In this thesis, a methodology for the detection of anomalies in the cardiovascular system is presented. The cardiovascular system is one of the most fascinating and complex physiological systems. Nowadays, cardiovascular diseases constitute one of the most important causes of mortality in the world. For instance, an estimate of 17.3 million people died in 2008 from cardiovascular diseases. Therefore, many studies have been devoted to modeling the cardiovascular system in order to better understand its behavior and find new reliable diagnosis techniques. The lumped parameter model of the cardiovascular system proposed in [1] is restructured using a hybrid systems approach in order to include a discrete input vector that represents the influence of the mitral and aortic valves in the different phases of the cardiac cycle. Parting from this model, a Taylor expansion around the nominal values of a vector of parameters is conducted. This expansion serves as the foundation for a component fault detection process to detect changes in the physiological parameters of the cardiovascular system which could be associated with cardiovascular anomalies such as atherosclerosis, aneurysm, high blood pressure, etc. An Extended Kalman Filter is used in order to achieve a joint estimation of the state vector and the changes in the considered parameters. Finally, a bank of filters is, as in [2], used in order to detect the appearance of heart valve diseases, particularly stenosis and regurgitation. The first numerical results obtained are presented.

Dynamic investigation of vibratory screen response in a FEM environment

Harat, Robert Oliver January 2020 (has links)
Effective models of vibratory screens which can capture the true response characteristics are crucial in the understanding of faults and failures which occur in vibratory screens. However, the current available models are usually simplified and have limited validation to that of a physical screen. Much research has been conducted to optimise the screening efficiency of screens. The optimisation includes screen geometry, material processing of the screen and the dynamic response of the screen. These investigations have not been furthered to investigate the effects of different faults on the dynamic response of a vibratory screen. To model a vibratory screen which can replicate the dynamics of a physical vibratory screen it is important to create a model with enough complexity to capture the dynamics of the screen. The model of the screen was validated using both modal analysis and the transient response of the screen. The modal analysis was used to ensure that the physical characteristics of the model are consistent with that of the physical screen. Once this was completed, the second validation aimed to investigate if the model of the screen could capture transient faults which are measured experimentally. It was found that it was not possible to conclusively determine if the finite element methods model could Finally, an intelligent method was used to distinguishing between different faults and classifying them accordingly. The intelligent method was also trained using the FEM data and then used to classify the physical screen data. / Dissertation (MEng)--University of Pretoria, 2020. / Mechanical and Aeronautical Engineering / MEng / Unrestricted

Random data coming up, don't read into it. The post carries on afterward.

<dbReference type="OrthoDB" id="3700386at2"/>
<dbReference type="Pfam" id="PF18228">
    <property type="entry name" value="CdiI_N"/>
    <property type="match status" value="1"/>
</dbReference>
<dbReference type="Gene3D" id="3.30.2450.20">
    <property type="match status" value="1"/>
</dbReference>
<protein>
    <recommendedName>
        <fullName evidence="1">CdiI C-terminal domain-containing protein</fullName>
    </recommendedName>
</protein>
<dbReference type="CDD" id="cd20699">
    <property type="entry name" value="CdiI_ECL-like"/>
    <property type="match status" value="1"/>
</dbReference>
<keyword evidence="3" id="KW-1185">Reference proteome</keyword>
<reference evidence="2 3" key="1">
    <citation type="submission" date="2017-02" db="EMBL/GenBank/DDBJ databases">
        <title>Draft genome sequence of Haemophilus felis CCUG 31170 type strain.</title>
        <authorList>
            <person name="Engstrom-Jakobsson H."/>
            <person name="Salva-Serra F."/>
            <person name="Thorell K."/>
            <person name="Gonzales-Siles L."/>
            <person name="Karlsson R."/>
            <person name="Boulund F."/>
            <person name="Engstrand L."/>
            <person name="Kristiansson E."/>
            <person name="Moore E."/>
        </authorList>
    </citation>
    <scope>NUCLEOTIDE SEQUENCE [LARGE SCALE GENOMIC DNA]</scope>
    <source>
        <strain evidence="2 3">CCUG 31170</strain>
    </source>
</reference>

A Neural Network Approach to Fault Detection in Spacecraft Attitude Determination and Control Systems

Schreiner, John N. 01 May 2015 (has links)
This thesis proposes a method of performing fault detection and isolation in spacecraft attitude determination and control systems. The proposed method works by deploying a trained neural network to analyze a set of residuals that are dened such that they encompass the attitude control, guidance, and attitude determination subsystems. Eight neural networks were trained using either the resilient backpropagation, Levenberg-Marquardt, or Levenberg-Marquardt with Bayesian regularization training algorithms. The results of each of the neural networks were analyzed to determine the accuracy of the networks with respect to isolating the faulty component or faulty subsystem within the ADCS. The performance of the proposed neural network-based fault detection and isolation method was compared and contrasted with other ADCS FDI methods. The results obtained via simulation showed that the best neural networks employing this method successfully detected the presence of a fault 79% of the time. The faulty subsystem was successfully isolated 75% of the time and the faulty components within the faulty subsystem were isolated 37% of the time.